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A cardinal characteristic can often be described as the smallest size of a family of sequences which has a given property. Instead of this traditional concern for a smallest realization of the given property, a basically new approach, taken in  and , asks for a realization whose members are sequences of labels that correspond to 1-way infinite paths in a labelled graph. We study this approach as such, establishing tools that are applicable to all these cardinal characteristics. As an application, we demonstrate the power of the tools developed by presenting a short proof of the bounded graph conjecture .
We give an affirmative answer to Brendle's and Hrušák's question of whether the club principle together with 𝔥 > ℵ1 is consistent. We work with a class of axiom A forcings with countable conditions such that q≥n p is determined by finitely many elements in the conditions p and q and that all strengthenings of a condition are subsets, and replace many names by actual sets. There are two types of technique: one for tree-like forcings and one for forcings with creatures that are translated into trees. Both lead to new models of the club principle.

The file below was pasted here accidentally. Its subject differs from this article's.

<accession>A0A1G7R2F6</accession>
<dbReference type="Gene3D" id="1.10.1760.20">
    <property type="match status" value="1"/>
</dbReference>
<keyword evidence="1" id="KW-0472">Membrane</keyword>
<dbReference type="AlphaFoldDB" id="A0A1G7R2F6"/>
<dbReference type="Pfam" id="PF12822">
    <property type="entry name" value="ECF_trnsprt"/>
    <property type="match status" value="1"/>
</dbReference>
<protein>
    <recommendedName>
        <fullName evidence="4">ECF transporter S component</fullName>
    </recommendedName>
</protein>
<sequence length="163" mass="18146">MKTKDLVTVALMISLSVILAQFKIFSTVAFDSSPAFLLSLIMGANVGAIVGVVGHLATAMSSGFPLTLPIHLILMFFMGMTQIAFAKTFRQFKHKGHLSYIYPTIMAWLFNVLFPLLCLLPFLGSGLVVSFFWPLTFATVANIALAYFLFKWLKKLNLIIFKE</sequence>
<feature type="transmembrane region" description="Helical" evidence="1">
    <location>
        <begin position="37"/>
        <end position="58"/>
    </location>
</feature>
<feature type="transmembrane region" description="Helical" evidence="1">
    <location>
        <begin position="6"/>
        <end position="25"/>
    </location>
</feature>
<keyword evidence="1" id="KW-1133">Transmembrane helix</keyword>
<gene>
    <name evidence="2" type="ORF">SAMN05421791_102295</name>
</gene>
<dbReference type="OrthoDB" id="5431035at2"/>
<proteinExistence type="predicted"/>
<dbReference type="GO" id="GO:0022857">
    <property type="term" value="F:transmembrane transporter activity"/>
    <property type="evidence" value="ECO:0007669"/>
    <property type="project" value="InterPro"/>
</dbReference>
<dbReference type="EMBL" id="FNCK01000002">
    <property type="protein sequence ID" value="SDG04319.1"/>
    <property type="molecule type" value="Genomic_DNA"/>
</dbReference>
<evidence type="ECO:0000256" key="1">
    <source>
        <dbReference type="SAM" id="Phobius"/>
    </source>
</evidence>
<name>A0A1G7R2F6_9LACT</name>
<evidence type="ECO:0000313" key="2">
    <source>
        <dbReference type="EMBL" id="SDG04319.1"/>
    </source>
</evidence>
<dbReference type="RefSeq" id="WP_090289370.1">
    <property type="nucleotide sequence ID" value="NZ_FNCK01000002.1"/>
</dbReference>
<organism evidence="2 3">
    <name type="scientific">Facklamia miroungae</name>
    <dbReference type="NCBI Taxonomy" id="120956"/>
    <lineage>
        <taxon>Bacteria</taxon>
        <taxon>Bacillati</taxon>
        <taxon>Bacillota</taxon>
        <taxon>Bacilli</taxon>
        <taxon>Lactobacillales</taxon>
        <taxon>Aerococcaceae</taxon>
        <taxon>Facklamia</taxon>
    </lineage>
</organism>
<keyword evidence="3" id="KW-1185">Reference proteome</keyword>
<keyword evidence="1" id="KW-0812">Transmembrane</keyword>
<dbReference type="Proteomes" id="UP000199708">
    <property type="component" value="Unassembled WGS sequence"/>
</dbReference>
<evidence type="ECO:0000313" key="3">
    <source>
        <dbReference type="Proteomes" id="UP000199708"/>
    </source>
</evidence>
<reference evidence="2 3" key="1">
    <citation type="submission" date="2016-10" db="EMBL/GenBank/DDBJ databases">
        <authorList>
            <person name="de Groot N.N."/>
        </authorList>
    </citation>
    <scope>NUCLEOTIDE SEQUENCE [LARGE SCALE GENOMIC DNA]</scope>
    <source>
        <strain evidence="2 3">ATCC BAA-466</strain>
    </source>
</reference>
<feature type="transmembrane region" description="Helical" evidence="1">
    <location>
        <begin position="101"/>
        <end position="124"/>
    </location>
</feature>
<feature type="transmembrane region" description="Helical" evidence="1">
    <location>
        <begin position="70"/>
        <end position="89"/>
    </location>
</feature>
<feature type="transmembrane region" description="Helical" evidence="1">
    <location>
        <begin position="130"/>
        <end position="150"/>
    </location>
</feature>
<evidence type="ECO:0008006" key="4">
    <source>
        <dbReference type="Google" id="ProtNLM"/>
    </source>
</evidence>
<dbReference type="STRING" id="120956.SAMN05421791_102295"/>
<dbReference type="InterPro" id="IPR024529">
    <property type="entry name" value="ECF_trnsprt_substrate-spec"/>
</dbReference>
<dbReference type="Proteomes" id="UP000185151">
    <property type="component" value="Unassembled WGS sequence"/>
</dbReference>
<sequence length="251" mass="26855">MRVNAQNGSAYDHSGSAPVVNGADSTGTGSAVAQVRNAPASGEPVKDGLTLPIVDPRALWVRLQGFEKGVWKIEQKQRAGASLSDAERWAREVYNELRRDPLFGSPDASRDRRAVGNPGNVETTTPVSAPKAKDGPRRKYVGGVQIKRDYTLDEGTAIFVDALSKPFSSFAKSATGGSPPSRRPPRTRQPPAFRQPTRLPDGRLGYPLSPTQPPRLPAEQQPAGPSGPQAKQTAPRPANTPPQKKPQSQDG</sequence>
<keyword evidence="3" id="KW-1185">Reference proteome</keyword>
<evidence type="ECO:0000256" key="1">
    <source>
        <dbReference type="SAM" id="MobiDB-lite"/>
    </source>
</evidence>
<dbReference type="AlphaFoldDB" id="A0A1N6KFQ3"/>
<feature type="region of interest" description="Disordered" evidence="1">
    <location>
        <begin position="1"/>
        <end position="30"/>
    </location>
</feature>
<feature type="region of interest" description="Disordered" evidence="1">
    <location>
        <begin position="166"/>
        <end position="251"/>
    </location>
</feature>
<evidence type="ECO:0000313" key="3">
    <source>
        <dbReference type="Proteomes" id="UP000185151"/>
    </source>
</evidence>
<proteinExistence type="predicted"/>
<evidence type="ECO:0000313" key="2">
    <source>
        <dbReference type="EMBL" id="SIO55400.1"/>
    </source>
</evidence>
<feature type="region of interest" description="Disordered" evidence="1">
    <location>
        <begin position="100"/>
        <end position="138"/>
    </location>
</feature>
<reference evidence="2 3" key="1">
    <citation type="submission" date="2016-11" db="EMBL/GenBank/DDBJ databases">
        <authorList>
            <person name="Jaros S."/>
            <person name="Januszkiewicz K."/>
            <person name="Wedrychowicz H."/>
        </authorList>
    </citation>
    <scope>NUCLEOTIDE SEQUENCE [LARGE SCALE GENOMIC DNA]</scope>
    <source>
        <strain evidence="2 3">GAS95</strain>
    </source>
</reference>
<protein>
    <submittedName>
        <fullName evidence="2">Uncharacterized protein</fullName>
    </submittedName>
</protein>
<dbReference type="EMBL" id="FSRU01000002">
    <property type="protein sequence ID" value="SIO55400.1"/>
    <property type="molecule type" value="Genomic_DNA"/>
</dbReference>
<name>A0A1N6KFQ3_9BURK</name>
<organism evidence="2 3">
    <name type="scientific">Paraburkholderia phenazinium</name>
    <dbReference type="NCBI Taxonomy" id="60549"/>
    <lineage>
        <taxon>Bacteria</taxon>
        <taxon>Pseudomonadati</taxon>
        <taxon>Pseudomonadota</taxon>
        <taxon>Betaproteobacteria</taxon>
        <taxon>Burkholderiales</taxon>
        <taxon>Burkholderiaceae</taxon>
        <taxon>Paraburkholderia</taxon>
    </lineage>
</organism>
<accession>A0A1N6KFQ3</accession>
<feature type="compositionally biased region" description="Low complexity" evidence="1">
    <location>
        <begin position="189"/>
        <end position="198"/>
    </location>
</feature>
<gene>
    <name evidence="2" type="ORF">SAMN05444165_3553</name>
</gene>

We present a countable complete first order theory T which is model theoretically very well behaved: it eliminates quantifiers, is ω-stable, it has NDOP and is shallow of depth two. On the other hand, there is no countable bound on the Scott heights of its countable models, which implies that the isomorphism relation for countable models is not Borel.
Fraïssé studied countable structures 𝒮 through analysis of the age of 𝒮, i.e., the set of all finitely generated substructures of 𝒮. We investigate the effectiveness of his analysis, considering effectively presented lists of finitely generated structures and asking when such a list is the age of a computable structure. We focus particularly on the Fraïssé limit. We also show that degree spectra of relations on a sufficiently nice Fraïssé limit are always upward closed unless the relation is definable by a quantifier-free formula. We give some sufficient or necessary conditions for a Fraïssé limit to be spectrally universal. As an application, we prove that the computable atomless Boolean algebra is spectrally universal.
In this work a double exponential time inseparability result is proven for a finitely axiomatizable first order theory Q+. The theory, subset of Presburger theory of addition S+, is the additive fragment of Robinson system Q. We prove that every set that separates Q+ from the logically false sentences of addition is not recognizable by any Turing machine working in double exponential time. The lower bound is given both in the non-deterministic and in the linear alternating time models.
The result implies also that any theory of addition that is consistent with Q+—in particular any theory contained in S+—is at least double exponential time difficult. Our inseparability result is an improvement on the known lower bounds for arithmetic theories.